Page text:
“I am Grumpy Cat’s human,” Bundesen says when I ask her if she owns the cat. “She owns me.”
Finally, a solution to one of the working world’s cutest problems — The CATable
Good morning! If you’ve felt like you’ve been kicking yourself all week, here are a few tips to help you end the week on a high note:
- 6 habits to help you ride the (inevitable) waves of work stress
- How Kanye is so perplexingly productive
- Everyone at Google is meditating. You should too
Have a great day!
Just in time for our “Most Innovative Cats” list.
(Source: Fast Company)
PUT YOUR CAT ON THE MAP (THE INTERACTIVE MAP OF THE WORLD’S CATS THAT REALLY EXISTS)
Created by the Zoological Society of London, an interactive map of the world’s housecats is designed to promote animal conservation and the London Zoo’s soon-to-be-opened Tiger Territory enclosure.
A Cat Map pinpointing the exact locations of all of the world’s housecats is now live courtesy of the Zoological Society of London.
Well, actually, it doesn’t include all of the world’s cats…yet. There are just over 3,000 on the map now, but that number will surely grow. While the Zoological Society initially put out a call for Londoners to add their cats to the map, kitty lovers from around the globe are also welcome to submit photos and a few bits of info about their felines for inclusion.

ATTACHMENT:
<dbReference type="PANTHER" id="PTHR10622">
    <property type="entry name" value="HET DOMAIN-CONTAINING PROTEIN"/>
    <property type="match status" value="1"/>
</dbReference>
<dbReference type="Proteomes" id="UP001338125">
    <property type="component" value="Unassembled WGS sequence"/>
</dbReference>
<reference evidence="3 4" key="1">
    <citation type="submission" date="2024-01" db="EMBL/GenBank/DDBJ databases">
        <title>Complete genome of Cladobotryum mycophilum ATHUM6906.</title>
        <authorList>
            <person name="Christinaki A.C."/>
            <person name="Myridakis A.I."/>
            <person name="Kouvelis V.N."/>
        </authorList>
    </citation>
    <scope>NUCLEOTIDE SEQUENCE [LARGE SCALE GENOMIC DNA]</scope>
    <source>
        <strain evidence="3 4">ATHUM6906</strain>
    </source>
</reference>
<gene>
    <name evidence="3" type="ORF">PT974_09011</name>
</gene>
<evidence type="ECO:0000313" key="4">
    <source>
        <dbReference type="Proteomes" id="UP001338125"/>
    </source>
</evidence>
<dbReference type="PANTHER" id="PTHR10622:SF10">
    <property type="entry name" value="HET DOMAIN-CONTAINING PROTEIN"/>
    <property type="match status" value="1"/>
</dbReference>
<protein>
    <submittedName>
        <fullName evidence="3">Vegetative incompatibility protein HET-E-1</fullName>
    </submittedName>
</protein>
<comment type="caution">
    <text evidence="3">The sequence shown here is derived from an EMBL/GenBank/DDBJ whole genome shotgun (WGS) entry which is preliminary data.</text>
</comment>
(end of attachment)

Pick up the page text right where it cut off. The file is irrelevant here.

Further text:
The new map is searchable, so if, say, you are interested in checking out adult male tabbies, you can simply input that request into the search engine, and up pops a map full of adorable cat faces indicating the whereabouts of known tabbies, and some quick-hit info about them.
In addition to providing a valuable service to those of us who enjoy oohing and ahhing over pictures of cats, the map—similar to those used by field conservationists tracking animal populations—is also designed to get people thinking about animal conservation and planning visits to the London Zoo’s new Tiger Territory.
Opening on March 22, the enclosure will be home to two Sumatran tigers, Jae Jae and Melati, both of whom are featured on the Cat Map. Sumatran tigers, native to Indonesia, currently number only 300 and are an endangered species, according to the Zoological Society.
Will you put your cat on the map? I know this guy’s going up there. <3 Buster cat.